I am sick to my stomach when I read the well-documented accounts of the white supremacy ideology that Steve Bannon has embraced in pursuit of power and money. This, I want to shout, is more dangerous than you can begin to imagine. Gut the First Amendment. Get shed of the free press. Bring in the state run propaganda. Elect a demagogue. Keep people fearful. Tell them you will take care of them. Require Muslims to register. Build a wall. Build up your law enforcement. Build up your army. Claim you are the only answer.
This is how it all gets started friends.
Nobody sees it at first, you know. At first blush nationalism looks like just common people being fiercely patriotic. One day you start out feeling all Fourth of Julyish, waving flags, cheering each other on, eating hot dogs, getting sunburned. Then before long, you begin to resent anyone who doesn’t look like you or your neighbors. The East Indian who owns the motel. The Muslim who runs the gas station. The Hispanic who runs the taco truck. They all become suspect, especially in times of economic instability. The more economically unstable a nation is perceived to be, the more suspect the outsiders become. Economic prosperity is the very thing Hitler promised well-meaning, good-hearted Germans, like the boy soldier Wiesenthal encountered.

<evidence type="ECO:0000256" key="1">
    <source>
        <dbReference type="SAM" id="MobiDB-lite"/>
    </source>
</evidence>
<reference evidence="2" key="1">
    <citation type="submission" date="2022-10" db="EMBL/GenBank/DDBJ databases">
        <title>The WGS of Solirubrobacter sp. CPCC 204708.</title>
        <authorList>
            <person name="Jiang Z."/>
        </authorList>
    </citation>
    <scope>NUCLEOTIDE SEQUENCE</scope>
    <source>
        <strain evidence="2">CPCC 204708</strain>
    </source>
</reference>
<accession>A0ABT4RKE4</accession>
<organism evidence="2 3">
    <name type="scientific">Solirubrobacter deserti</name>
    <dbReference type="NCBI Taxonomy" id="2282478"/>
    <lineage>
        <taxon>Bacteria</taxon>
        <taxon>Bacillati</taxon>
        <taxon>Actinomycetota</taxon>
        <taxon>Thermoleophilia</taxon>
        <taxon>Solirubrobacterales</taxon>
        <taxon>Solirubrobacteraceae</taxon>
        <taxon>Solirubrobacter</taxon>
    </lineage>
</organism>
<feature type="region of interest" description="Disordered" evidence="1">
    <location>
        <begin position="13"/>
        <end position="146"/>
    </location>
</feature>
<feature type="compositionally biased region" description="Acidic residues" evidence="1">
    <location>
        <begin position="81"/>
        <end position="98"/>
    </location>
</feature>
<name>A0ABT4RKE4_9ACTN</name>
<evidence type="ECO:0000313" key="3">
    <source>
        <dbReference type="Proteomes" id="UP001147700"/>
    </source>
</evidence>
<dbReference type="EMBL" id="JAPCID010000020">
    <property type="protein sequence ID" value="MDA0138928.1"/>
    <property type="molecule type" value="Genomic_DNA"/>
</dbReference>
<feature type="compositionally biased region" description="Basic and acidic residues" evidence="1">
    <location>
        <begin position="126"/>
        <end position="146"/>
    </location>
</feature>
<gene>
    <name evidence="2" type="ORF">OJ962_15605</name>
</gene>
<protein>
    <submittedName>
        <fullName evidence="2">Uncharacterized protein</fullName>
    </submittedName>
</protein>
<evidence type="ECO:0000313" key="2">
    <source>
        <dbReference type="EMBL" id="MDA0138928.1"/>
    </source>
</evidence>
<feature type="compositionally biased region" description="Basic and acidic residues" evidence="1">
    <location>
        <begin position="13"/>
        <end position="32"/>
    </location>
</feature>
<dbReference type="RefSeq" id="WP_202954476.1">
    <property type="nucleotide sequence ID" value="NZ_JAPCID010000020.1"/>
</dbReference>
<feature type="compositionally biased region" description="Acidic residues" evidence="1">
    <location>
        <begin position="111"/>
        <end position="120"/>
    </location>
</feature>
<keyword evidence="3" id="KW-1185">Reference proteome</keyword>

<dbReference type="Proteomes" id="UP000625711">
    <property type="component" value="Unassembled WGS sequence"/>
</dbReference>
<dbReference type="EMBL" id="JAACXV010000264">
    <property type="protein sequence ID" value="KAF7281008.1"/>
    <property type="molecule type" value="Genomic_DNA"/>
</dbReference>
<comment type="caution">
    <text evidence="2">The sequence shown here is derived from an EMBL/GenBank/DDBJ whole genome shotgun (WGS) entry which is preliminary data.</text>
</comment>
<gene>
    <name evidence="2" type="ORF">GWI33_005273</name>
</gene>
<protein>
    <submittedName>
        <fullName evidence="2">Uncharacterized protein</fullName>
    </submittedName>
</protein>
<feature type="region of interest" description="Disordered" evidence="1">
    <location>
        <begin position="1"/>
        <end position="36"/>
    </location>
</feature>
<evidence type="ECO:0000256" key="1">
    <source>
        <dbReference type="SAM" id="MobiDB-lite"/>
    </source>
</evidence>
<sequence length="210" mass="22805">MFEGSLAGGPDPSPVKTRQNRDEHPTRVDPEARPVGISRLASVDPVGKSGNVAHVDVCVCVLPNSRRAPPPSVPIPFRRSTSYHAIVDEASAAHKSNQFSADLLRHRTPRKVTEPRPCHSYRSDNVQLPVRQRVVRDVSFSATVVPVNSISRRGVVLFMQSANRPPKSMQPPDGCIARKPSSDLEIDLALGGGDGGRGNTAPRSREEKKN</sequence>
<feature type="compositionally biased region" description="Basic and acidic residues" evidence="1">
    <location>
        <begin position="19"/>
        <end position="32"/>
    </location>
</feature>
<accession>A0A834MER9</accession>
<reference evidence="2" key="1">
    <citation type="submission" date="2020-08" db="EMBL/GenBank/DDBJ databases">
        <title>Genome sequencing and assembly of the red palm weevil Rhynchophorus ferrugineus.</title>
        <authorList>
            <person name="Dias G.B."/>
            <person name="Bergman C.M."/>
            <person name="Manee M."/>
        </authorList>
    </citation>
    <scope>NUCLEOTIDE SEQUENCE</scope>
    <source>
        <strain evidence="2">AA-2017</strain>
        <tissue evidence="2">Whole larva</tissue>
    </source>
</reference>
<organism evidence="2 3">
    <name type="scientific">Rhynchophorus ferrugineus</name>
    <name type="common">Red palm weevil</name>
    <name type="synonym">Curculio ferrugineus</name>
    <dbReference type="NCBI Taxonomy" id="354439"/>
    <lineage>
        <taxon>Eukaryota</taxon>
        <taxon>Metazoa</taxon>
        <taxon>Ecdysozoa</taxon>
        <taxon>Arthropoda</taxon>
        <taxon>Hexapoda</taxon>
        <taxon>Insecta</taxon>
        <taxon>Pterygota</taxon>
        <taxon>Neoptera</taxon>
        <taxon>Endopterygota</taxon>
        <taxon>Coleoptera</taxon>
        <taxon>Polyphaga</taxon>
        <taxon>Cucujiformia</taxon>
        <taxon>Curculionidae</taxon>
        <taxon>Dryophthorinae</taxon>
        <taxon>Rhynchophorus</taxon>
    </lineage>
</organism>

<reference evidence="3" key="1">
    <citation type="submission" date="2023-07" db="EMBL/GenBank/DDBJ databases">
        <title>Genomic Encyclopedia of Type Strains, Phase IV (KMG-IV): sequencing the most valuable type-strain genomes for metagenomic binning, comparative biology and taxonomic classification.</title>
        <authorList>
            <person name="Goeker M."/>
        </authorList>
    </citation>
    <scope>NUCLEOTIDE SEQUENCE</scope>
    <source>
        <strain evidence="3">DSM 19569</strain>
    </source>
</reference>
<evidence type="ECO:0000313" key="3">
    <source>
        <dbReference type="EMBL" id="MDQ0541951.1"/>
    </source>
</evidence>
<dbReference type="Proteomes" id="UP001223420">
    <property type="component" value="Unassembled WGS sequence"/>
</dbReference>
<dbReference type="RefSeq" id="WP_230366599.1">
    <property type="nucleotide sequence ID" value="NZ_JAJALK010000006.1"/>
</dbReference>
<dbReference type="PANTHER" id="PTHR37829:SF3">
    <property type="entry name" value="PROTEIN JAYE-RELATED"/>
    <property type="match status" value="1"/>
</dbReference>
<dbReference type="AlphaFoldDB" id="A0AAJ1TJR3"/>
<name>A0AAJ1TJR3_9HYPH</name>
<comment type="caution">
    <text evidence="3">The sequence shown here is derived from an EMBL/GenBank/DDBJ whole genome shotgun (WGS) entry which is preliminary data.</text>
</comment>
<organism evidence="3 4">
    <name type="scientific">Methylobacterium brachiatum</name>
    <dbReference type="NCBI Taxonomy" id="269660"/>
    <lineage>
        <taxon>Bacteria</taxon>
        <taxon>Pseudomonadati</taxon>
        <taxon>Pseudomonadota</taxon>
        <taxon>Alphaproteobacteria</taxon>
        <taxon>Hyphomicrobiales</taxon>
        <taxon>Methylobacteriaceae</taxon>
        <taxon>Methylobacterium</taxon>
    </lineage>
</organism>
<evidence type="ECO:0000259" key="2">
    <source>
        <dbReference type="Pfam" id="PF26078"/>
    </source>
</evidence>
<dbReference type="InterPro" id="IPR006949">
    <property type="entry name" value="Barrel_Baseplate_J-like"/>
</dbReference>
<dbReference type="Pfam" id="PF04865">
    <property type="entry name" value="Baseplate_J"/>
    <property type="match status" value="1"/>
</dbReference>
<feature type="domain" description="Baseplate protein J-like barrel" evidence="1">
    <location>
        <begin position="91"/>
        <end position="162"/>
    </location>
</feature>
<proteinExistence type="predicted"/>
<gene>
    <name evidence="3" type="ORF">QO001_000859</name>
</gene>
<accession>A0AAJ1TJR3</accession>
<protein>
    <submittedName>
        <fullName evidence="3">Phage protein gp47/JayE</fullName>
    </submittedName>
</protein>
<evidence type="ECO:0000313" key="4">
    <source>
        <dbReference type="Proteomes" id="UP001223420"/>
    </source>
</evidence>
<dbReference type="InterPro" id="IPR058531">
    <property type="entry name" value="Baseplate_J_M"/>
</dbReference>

I’m having a very hard time forgiving those in this nation who are sitting silently by, or those who have willingly participated in this hate campaign, or all those, so many now, who are now seeking to normalize Mr. Trump and his abusive quest for power.
Mr. Trump is not a leader. He’s an abuser. He is not normal. His campaign has not been normal. Nothing about him is normal. He’s dangerous.
I am going to be fine. But I don’t understand why such a small minority of voters are willing to put so many other vulnerable populations at risk and I can’t forgive what I can’t understand.
Unless I am to understand that you want exclude minorities, women, Muslims, Mexicans, blacks from power?
Don’t dare admonish me to give this man a chance. He’s had a multitude of chances to be a decent person, to be kind, to be inspirational, to be thoughtful, to be inclusive, to be honest, to be sorry or remorseful, to be good.
He is none of those things. And he shows no desire to be any of those things.
I will never accept him as my president.
I am simply heartbroken that a small percentage of voters have put this nation, and this world into such a dangerous position.
The question of forgiveness and the complexities of grace are on our horizon as a nation, as a people. Will we continue to be a land of the free or will we embrace the nationalism that threatens us all?
Will we seek ways of understanding one another or continue to put aside our differences and abide in a state of denial?
Karen Spears Zacharias is author of AFTER THE FLAG HAS BEEN FOLDED (Wm. Morrow).